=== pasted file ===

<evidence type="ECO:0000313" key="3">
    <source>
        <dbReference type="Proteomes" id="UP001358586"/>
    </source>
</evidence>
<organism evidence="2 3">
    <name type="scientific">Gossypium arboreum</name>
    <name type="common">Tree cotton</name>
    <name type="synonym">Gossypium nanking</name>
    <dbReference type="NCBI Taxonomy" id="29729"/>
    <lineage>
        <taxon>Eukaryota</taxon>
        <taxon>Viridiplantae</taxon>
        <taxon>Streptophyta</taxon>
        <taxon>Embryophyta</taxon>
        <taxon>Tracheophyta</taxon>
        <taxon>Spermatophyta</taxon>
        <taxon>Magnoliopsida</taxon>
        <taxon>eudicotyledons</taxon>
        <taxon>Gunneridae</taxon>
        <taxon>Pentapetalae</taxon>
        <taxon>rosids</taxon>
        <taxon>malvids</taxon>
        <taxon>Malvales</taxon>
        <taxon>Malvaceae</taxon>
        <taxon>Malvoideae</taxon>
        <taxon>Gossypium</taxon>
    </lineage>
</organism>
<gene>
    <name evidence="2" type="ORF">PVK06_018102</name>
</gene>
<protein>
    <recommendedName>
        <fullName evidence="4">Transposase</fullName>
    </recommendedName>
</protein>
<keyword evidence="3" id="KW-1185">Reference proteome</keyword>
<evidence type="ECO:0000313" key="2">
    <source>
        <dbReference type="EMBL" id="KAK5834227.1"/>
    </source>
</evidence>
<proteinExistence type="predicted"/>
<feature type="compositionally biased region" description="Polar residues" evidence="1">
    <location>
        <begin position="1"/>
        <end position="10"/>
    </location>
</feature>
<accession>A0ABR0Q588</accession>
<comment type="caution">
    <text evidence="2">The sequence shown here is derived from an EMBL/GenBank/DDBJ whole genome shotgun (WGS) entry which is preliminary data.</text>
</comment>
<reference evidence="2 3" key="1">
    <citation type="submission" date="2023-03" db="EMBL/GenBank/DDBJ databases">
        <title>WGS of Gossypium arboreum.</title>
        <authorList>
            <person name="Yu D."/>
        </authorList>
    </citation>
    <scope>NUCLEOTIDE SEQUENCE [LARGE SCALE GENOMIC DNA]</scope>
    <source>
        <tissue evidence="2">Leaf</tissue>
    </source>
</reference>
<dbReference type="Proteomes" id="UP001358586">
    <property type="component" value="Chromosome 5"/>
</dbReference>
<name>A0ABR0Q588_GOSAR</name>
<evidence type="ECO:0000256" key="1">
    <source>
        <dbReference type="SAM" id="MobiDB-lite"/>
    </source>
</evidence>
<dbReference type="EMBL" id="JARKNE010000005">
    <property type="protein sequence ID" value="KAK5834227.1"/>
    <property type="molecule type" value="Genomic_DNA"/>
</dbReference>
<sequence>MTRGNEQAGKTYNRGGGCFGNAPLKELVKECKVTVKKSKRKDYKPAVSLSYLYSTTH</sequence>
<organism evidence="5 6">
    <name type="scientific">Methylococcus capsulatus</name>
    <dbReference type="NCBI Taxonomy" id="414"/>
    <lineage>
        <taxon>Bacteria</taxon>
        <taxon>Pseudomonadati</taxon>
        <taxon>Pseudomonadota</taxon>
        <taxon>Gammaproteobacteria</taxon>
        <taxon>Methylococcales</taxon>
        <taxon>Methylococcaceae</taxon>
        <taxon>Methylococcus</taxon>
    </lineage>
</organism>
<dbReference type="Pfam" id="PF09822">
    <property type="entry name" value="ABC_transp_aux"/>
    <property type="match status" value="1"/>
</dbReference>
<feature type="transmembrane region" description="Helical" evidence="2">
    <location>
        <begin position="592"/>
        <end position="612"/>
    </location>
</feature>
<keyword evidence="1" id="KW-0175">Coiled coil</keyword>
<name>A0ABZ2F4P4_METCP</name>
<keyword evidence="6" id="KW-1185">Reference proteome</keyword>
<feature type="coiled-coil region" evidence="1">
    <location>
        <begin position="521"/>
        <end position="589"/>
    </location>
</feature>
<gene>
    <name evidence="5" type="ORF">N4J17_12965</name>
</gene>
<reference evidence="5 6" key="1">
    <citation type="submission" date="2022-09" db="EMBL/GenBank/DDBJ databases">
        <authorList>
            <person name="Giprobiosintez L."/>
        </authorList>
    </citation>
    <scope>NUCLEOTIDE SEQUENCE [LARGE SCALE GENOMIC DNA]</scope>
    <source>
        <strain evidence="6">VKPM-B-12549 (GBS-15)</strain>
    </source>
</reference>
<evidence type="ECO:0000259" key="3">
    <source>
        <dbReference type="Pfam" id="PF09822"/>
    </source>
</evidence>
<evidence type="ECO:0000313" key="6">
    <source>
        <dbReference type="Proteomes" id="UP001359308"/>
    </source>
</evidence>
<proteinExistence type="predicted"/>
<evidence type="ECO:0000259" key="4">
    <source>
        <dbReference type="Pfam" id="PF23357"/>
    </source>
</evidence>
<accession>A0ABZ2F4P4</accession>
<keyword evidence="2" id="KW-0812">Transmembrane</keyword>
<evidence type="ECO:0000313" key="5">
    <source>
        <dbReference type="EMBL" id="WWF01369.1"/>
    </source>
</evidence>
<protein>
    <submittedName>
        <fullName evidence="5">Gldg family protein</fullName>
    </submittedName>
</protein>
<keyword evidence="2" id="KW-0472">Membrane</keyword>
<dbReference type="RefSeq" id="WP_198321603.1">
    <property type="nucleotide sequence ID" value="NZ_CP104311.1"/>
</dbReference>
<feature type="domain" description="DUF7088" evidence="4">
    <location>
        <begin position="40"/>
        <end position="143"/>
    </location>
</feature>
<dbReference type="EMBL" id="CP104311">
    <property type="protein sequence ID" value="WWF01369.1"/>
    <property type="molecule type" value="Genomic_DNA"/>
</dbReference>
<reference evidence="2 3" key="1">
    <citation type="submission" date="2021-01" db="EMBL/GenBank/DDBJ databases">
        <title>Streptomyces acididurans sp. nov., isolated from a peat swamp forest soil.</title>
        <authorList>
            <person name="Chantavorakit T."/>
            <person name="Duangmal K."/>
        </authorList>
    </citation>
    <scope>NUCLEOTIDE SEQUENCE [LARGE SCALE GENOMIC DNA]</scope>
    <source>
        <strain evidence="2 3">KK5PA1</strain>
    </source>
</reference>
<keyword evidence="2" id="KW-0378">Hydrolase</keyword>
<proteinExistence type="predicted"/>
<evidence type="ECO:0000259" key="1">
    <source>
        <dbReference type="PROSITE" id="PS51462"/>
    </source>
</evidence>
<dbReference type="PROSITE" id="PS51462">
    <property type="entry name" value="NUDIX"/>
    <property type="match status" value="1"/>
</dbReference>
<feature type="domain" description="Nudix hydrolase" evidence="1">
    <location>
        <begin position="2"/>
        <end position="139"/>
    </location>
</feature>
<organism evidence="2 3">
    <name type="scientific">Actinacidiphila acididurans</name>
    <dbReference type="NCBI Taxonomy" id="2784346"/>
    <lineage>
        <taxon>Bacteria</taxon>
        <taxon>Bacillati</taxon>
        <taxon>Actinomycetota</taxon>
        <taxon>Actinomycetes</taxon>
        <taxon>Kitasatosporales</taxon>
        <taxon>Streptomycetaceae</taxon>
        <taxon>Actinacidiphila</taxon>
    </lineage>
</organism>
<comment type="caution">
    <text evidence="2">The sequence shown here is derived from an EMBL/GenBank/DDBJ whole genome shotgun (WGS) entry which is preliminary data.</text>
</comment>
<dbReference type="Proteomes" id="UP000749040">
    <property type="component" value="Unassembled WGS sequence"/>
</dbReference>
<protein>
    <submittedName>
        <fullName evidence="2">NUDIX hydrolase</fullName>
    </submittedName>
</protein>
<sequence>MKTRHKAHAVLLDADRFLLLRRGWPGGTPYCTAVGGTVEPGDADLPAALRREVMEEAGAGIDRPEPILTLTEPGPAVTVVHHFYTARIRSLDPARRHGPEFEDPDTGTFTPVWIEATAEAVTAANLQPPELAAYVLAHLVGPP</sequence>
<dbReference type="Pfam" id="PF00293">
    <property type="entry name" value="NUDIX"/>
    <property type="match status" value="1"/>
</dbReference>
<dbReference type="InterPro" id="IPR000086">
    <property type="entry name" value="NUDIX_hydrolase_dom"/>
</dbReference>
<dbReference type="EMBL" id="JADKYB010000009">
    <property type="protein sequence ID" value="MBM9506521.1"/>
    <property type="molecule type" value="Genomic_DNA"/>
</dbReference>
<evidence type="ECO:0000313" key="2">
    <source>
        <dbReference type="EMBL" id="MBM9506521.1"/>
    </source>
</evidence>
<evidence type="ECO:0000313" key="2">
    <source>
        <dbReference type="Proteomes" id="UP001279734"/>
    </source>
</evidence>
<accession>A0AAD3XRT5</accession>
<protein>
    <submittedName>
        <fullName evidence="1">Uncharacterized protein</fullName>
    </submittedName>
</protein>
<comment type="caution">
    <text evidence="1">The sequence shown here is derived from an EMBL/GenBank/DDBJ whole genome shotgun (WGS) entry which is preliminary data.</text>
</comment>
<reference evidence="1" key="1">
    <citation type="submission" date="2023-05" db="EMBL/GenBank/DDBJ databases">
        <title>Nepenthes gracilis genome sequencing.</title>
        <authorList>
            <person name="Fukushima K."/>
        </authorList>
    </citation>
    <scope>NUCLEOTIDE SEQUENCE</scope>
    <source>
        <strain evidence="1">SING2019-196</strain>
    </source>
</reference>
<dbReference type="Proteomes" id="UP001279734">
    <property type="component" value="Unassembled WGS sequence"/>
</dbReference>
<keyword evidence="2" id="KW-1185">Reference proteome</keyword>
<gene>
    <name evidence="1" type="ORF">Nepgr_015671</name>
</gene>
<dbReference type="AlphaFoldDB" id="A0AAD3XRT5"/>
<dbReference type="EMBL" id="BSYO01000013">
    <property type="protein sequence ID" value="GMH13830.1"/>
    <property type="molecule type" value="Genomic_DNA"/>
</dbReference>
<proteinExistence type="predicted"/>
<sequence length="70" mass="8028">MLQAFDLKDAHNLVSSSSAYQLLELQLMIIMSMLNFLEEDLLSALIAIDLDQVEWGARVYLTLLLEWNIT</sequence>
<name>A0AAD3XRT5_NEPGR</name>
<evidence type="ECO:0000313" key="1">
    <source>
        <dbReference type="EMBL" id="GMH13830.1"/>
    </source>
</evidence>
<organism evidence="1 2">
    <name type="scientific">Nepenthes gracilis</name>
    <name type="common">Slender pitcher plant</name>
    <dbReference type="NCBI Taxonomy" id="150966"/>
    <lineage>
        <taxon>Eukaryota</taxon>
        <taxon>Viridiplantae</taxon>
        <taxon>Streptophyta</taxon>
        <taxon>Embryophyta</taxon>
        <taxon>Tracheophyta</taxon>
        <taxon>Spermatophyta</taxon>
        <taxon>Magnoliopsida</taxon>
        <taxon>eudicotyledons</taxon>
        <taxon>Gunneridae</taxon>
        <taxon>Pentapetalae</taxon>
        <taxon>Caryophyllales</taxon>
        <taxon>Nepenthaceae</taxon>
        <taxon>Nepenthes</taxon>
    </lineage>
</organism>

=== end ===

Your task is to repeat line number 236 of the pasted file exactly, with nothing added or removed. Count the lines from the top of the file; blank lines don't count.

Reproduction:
    <source>